Father Makes 10yo Daughter Walk To School For 5 Miles To Teach A Lesson | He Humiliated Her by Posting Video Online

Father Makes 10yo Daughter Walk To School For 5 Miles To Teach A Lesson | He Humiliated Her by Posting Video Online

Parenting is a rocky journey; sometimes, we make errors. It's important to apologize to our kids when we realize our mistakes.

Many dads and daughters have complicated relationships and that might be because fathers don't always know how to express their emotions and thoughts with their little girl. All men may not know how to handle sensitive situations with their growing girls. Sometimes, they hit the right parenting goals, and sometimes, it's a failure. While it is important to be kind to ourselves as parents, we must also be highly self-aware to ensure our parenting techniques do not cause unrepairable harm to our kids.

Matt Cox, a dad from Ohio, wanted to teach his 10-year-old daughter Kirsten a lesson for bullying others. He wanted her to stop treating her classmates horribly. She had been repeatedly bullying other students at her elementary school. After she was suspended from her bus for bullying others, Matt wanted her to know that her behavior was unacceptable. 

He told her to walk to her school, which was five miles away while it was cold outside. He trailed his daughter as she carried her backpack down a narrow two-way street. "Bullying is unacceptable," he said while he filmed his daughter from inside his comfortable car. "This is my small way of trying to stop it in my household," he added in the video. He uploaded it on Facebook after the incident occurred and the video became viral. 


It also sparked a debate about parenting and bullying, according to the Independent. "Still has all her extremities intact is happy and healthy and seems to have a new outlook on bullying as well as a new appreciation for some of the simple things in life she used to take for granted," said he, who was also told that he was being too hard on his child.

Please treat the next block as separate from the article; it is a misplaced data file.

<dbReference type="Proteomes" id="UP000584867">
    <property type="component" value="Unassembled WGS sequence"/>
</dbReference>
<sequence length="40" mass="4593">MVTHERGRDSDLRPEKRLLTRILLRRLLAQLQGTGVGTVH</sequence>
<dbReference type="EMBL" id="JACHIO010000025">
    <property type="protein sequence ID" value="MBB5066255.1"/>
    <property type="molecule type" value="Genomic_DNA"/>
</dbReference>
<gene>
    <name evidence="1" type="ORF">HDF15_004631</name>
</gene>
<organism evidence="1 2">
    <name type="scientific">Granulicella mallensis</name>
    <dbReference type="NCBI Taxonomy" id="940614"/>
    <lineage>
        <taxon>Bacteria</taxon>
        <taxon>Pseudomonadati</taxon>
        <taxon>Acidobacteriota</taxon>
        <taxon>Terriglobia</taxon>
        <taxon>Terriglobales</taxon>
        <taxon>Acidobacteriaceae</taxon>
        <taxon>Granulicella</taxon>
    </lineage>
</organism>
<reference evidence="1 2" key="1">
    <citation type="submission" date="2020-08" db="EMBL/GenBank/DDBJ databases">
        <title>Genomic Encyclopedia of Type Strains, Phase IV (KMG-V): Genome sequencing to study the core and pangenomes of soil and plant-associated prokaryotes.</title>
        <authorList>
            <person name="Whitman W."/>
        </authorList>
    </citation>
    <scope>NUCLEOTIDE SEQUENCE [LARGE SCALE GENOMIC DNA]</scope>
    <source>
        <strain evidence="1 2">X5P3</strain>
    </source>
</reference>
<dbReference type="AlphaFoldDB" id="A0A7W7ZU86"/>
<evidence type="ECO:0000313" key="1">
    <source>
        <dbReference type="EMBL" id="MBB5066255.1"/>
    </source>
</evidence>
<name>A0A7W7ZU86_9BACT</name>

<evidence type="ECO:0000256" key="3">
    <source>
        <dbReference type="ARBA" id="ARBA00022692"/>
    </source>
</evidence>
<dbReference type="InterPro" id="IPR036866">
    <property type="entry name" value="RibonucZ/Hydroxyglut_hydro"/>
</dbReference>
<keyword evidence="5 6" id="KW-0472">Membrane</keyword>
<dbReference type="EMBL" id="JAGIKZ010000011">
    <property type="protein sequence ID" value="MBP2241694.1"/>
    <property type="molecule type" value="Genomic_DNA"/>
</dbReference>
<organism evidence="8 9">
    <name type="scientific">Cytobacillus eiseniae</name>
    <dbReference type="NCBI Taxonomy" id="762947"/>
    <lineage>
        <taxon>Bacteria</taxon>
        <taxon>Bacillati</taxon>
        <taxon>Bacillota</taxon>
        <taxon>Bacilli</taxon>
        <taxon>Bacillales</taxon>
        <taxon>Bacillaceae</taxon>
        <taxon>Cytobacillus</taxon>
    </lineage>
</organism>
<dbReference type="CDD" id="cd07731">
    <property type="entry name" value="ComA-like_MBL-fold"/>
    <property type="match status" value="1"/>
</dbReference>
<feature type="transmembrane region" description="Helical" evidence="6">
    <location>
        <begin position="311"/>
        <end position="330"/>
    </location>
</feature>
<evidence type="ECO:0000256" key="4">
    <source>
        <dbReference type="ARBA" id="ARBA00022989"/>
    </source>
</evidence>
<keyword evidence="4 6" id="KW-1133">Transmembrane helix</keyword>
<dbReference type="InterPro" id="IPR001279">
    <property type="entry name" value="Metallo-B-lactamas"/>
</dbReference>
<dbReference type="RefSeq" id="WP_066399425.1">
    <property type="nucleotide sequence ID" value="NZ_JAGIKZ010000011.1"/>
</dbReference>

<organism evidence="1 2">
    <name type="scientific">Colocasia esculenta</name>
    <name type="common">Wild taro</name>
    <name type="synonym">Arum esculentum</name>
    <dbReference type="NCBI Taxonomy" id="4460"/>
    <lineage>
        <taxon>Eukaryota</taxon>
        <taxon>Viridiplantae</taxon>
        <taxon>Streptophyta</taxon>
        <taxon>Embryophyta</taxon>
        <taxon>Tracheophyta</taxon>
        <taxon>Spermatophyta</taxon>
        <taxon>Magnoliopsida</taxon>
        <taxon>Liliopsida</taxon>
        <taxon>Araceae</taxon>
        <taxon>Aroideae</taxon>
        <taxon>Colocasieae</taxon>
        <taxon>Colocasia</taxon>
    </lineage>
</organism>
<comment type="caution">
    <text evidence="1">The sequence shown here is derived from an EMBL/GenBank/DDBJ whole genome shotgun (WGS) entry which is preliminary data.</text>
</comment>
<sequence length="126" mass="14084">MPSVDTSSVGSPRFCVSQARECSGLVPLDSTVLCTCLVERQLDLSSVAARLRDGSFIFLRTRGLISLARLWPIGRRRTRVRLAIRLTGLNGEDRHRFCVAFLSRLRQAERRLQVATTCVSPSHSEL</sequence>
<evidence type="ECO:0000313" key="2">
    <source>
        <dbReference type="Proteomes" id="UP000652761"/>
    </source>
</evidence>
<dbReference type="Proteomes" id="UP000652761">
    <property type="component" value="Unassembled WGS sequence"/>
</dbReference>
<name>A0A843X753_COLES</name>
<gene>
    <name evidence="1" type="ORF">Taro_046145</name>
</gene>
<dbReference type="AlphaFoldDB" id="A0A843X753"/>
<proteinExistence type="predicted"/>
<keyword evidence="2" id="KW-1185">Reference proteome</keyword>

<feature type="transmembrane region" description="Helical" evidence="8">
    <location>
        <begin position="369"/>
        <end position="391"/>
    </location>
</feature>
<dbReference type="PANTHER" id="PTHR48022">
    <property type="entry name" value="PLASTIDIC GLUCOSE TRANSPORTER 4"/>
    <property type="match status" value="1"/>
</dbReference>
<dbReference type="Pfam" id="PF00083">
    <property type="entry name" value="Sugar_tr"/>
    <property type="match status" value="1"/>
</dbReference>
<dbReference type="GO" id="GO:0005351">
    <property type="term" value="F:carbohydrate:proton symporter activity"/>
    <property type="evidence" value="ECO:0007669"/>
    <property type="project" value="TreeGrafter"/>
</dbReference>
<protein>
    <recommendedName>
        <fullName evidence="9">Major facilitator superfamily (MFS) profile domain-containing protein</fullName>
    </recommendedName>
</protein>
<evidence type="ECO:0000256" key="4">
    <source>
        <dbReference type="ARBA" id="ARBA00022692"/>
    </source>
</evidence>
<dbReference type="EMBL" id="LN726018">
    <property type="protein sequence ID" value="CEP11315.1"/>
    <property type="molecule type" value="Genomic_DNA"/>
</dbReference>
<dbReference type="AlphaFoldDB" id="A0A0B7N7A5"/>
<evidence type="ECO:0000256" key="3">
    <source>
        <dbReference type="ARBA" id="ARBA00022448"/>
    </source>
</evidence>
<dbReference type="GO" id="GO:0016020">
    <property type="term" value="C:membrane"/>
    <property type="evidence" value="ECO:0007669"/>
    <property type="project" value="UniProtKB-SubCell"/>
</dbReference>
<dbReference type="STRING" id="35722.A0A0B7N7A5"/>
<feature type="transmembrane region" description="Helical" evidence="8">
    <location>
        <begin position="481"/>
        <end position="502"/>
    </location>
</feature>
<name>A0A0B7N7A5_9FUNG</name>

Not only did he teach a lesson by showing how not everyone has to easy, but he also humiliated her by posting the video online. This way, she understands how others might feel humiliated by her bullying. Knowing that not everyone would agree with his method, he wrote, "I know a lot of you parents are not going to agree with this and that's alright. I am doing what I feel is right to teach my daughter a lesson and to stop her from bullying." 


Unfortunately, he didn't look at why his daughter was behaving the way she did. He didn't try to figure out what or who had hurt her to act out like this. According to Stompoutbullying, a non-profit, children bully because "he/she lacks attention from a parent at home and lashes out at others for attention. This can include neglected children, children of divorced parents, or children with parents under the regular influence of drugs/alcohol." 

This is one of the reasons why people felt that the situation should have been dealt with more sensitively. This story is likely going to be on the internet for the rest of her life and beyond that. Instead of understanding his child's needs, he chose to broadcast all the ways in which he enforced fear in her. 


"Parents need to hold their kids accountable. That was me showing how I hold my kid accountable," Matt defended himself to 13 ABC. "I'm not going to be another parent that's just going to brush things under the rug and say kids will be kids." Kirsten told the news outlet that she learned her lesson and knows that it doesn't feel nice when others are being mean. "I was bullied many times by kids bigger than me," she said. 


The non-profit also said that when children have been bullied, "they are more apt to bully a younger sibling to feel more secure or empower themselves." They also added that when they are bullied by a role model like parents, teachers, coaches, etc. they could act that way. "Very often parents are bullies, are angry, or don't handle conflict well," the non-profit said on its website. 

The 10-year-old girl probably needed to hear words of assurance from her parents as well, but from what he had said, none of that seemed to work on her. Do you think this dad was right in how he addressed the bullying behavior?